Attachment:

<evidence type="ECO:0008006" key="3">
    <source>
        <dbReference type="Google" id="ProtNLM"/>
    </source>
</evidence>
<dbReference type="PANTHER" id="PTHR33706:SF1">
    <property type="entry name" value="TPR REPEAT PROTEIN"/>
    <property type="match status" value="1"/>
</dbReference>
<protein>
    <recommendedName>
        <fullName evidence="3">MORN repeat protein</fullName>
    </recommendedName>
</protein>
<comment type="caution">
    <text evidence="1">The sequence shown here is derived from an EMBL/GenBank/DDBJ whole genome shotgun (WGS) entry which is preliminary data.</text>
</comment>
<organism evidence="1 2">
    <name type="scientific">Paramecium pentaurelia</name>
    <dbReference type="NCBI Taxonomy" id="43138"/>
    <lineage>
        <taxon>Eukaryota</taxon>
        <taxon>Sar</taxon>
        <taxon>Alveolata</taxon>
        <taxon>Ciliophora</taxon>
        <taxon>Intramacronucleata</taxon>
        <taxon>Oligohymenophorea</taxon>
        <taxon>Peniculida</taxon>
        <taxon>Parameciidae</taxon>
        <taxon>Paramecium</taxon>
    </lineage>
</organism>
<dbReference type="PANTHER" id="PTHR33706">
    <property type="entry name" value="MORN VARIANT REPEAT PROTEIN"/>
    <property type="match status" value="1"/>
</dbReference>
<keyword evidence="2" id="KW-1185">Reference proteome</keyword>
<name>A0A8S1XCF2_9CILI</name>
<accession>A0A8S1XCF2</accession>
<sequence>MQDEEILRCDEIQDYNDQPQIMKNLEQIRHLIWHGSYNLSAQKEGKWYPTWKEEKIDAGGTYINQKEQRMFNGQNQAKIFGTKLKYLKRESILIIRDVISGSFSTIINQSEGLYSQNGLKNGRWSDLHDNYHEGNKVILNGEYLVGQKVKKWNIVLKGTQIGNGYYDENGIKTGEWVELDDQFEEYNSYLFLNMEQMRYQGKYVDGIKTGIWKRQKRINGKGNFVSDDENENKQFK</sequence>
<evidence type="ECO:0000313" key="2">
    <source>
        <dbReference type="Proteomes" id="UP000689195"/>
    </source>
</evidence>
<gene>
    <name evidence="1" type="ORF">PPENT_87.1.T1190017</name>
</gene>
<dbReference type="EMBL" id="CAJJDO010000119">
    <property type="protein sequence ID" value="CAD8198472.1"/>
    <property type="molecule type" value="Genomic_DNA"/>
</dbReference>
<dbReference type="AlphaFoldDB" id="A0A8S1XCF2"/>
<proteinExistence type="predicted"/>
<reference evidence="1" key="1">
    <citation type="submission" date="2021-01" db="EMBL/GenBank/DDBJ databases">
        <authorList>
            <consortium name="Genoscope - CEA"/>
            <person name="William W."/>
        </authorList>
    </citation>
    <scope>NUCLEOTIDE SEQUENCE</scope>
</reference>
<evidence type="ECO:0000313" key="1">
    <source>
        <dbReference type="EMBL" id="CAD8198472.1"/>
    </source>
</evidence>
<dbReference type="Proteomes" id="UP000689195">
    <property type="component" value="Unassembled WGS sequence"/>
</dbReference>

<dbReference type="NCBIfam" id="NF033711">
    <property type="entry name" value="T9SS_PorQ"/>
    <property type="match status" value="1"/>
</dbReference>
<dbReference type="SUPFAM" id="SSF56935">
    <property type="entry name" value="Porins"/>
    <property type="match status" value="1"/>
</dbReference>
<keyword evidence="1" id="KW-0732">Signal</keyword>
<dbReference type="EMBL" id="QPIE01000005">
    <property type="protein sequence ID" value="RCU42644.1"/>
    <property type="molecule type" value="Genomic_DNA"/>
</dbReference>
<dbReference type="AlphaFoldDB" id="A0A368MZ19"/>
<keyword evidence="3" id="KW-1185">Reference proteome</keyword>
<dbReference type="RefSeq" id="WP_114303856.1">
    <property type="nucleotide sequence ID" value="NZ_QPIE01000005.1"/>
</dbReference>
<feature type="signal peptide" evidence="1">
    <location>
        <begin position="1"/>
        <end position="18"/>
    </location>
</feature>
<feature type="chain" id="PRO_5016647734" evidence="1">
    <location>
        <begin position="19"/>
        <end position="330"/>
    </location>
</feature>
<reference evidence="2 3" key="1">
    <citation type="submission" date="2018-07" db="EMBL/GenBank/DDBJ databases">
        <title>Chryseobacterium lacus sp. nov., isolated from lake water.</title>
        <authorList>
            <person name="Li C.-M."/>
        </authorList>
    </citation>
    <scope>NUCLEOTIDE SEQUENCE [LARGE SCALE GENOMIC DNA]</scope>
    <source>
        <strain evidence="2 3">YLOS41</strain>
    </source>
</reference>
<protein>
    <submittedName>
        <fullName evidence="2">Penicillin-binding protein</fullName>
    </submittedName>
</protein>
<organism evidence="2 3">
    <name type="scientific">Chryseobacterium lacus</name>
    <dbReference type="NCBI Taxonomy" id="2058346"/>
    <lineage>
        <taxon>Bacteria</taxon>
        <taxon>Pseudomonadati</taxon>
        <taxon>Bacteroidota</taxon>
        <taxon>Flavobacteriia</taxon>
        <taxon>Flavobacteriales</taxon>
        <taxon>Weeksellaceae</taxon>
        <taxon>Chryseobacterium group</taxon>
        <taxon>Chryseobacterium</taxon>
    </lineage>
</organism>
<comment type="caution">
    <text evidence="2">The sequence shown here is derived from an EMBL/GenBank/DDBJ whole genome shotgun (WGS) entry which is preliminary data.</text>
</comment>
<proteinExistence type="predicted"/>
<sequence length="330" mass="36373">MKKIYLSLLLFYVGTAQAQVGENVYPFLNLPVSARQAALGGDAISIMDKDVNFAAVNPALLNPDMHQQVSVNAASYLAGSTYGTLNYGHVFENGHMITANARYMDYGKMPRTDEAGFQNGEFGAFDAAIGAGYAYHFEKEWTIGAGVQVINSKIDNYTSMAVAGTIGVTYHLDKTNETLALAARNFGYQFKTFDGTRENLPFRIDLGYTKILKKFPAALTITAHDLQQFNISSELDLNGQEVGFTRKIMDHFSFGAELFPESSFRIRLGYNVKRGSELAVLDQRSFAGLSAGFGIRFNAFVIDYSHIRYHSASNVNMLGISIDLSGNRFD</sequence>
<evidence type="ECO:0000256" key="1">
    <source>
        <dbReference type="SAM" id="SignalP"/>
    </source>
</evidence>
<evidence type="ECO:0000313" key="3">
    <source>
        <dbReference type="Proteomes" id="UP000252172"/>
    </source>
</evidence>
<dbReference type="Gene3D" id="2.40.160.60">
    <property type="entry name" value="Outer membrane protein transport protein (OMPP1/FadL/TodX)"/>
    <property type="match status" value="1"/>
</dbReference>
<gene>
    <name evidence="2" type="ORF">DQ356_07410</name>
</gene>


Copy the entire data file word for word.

<evidence type="ECO:0008006" key="3">
    <source>
        <dbReference type="Google" id="ProtNLM"/>
    </source>
</evidence>
<dbReference type="PANTHER" id="PTHR33706:SF1">
    <property type="entry name" value="TPR REPEAT PROTEIN"/>
    <property type="match status" value="1"/>
</dbReference>
<protein>
    <recommendedName>
        <fullName evidence="3">MORN repeat protein</fullName>
    </recommendedName>
</protein>
<comment type="caution">
    <text evidence="1">The sequence shown here is derived from an EMBL/GenBank/DDBJ whole genome shotgun (WGS) entry which is preliminary data.</text>
</comment>
<organism evidence="1 2">
    <name type="scientific">Paramecium pentaurelia</name>
    <dbReference type="NCBI Taxonomy" id="43138"/>
    <lineage>
        <taxon>Eukaryota</taxon>
        <taxon>Sar</taxon>
        <taxon>Alveolata</taxon>
        <taxon>Ciliophora</taxon>
        <taxon>Intramacronucleata</taxon>
        <taxon>Oligohymenophorea</taxon>
        <taxon>Peniculida</taxon>
        <taxon>Parameciidae</taxon>
        <taxon>Paramecium</taxon>
    </lineage>
</organism>
<dbReference type="PANTHER" id="PTHR33706">
    <property type="entry name" value="MORN VARIANT REPEAT PROTEIN"/>
    <property type="match status" value="1"/>
</dbReference>
<keyword evidence="2" id="KW-1185">Reference proteome</keyword>
<name>A0A8S1XCF2_9CILI</name>
<accession>A0A8S1XCF2</accession>
<sequence>MQDEEILRCDEIQDYNDQPQIMKNLEQIRHLIWHGSYNLSAQKEGKWYPTWKEEKIDAGGTYINQKEQRMFNGQNQAKIFGTKLKYLKRESILIIRDVISGSFSTIINQSEGLYSQNGLKNGRWSDLHDNYHEGNKVILNGEYLVGQKVKKWNIVLKGTQIGNGYYDENGIKTGEWVELDDQFEEYNSYLFLNMEQMRYQGKYVDGIKTGIWKRQKRINGKGNFVSDDENENKQFK</sequence>
<evidence type="ECO:0000313" key="2">
    <source>
        <dbReference type="Proteomes" id="UP000689195"/>
    </source>
</evidence>
<gene>
    <name evidence="1" type="ORF">PPENT_87.1.T1190017</name>
</gene>
<dbReference type="EMBL" id="CAJJDO010000119">
    <property type="protein sequence ID" value="CAD8198472.1"/>
    <property type="molecule type" value="Genomic_DNA"/>
</dbReference>
<dbReference type="AlphaFoldDB" id="A0A8S1XCF2"/>
<proteinExistence type="predicted"/>
<reference evidence="1" key="1">
    <citation type="submission" date="2021-01" db="EMBL/GenBank/DDBJ databases">
        <authorList>
            <consortium name="Genoscope - CEA"/>
            <person name="William W."/>
        </authorList>
    </citation>
    <scope>NUCLEOTIDE SEQUENCE</scope>
</reference>
<evidence type="ECO:0000313" key="1">
    <source>
        <dbReference type="EMBL" id="CAD8198472.1"/>
    </source>
</evidence>
<dbReference type="Proteomes" id="UP000689195">
    <property type="component" value="Unassembled WGS sequence"/>
</dbReference>

<dbReference type="NCBIfam" id="NF033711">
    <property type="entry name" value="T9SS_PorQ"/>
    <property type="match status" value="1"/>
</dbReference>
<dbReference type="SUPFAM" id="SSF56935">
    <property type="entry name" value="Porins"/>
    <property type="match status" value="1"/>
</dbReference>
<keyword evidence="1" id="KW-0732">Signal</keyword>
<dbReference type="EMBL" id="QPIE01000005">
    <property type="protein sequence ID" value="RCU42644.1"/>
    <property type="molecule type" value="Genomic_DNA"/>
</dbReference>
<dbReference type="AlphaFoldDB" id="A0A368MZ19"/>
<keyword evidence="3" id="KW-1185">Reference proteome</keyword>
<dbReference type="RefSeq" id="WP_114303856.1">
    <property type="nucleotide sequence ID" value="NZ_QPIE01000005.1"/>
</dbReference>
<feature type="signal peptide" evidence="1">
    <location>
        <begin position="1"/>
        <end position="18"/>
    </location>
</feature>
<feature type="chain" id="PRO_5016647734" evidence="1">
    <location>
        <begin position="19"/>
        <end position="330"/>
    </location>
</feature>
<reference evidence="2 3" key="1">
    <citation type="submission" date="2018-07" db="EMBL/GenBank/DDBJ databases">
        <title>Chryseobacterium lacus sp. nov., isolated from lake water.</title>
        <authorList>
            <person name="Li C.-M."/>
        </authorList>
    </citation>
    <scope>NUCLEOTIDE SEQUENCE [LARGE SCALE GENOMIC DNA]</scope>
    <source>
        <strain evidence="2 3">YLOS41</strain>
    </source>
</reference>
<protein>
    <submittedName>
        <fullName evidence="2">Penicillin-binding protein</fullName>
    </submittedName>
</protein>
<organism evidence="2 3">
    <name type="scientific">Chryseobacterium lacus</name>
    <dbReference type="NCBI Taxonomy" id="2058346"/>
    <lineage>
        <taxon>Bacteria</taxon>
        <taxon>Pseudomonadati</taxon>
        <taxon>Bacteroidota</taxon>
        <taxon>Flavobacteriia</taxon>
        <taxon>Flavobacteriales</taxon>
        <taxon>Weeksellaceae</taxon>
        <taxon>Chryseobacterium group</taxon>
        <taxon>Chryseobacterium</taxon>
    </lineage>
</organism>
<comment type="caution">
    <text evidence="2">The sequence shown here is derived from an EMBL/GenBank/DDBJ whole genome shotgun (WGS) entry which is preliminary data.</text>
</comment>
<proteinExistence type="predicted"/>
<sequence length="330" mass="36373">MKKIYLSLLLFYVGTAQAQVGENVYPFLNLPVSARQAALGGDAISIMDKDVNFAAVNPALLNPDMHQQVSVNAASYLAGSTYGTLNYGHVFENGHMITANARYMDYGKMPRTDEAGFQNGEFGAFDAAIGAGYAYHFEKEWTIGAGVQVINSKIDNYTSMAVAGTIGVTYHLDKTNETLALAARNFGYQFKTFDGTRENLPFRIDLGYTKILKKFPAALTITAHDLQQFNISSELDLNGQEVGFTRKIMDHFSFGAELFPESSFRIRLGYNVKRGSELAVLDQRSFAGLSAGFGIRFNAFVIDYSHIRYHSASNVNMLGISIDLSGNRFD</sequence>
<evidence type="ECO:0000256" key="1">
    <source>
        <dbReference type="SAM" id="SignalP"/>
    </source>
</evidence>
<evidence type="ECO:0000313" key="3">
    <source>
        <dbReference type="Proteomes" id="UP000252172"/>
    </source>
</evidence>
<dbReference type="Gene3D" id="2.40.160.60">
    <property type="entry name" value="Outer membrane protein transport protein (OMPP1/FadL/TodX)"/>
    <property type="match status" value="1"/>
</dbReference>
<gene>
    <name evidence="2" type="ORF">DQ356_07410</name>
</gene>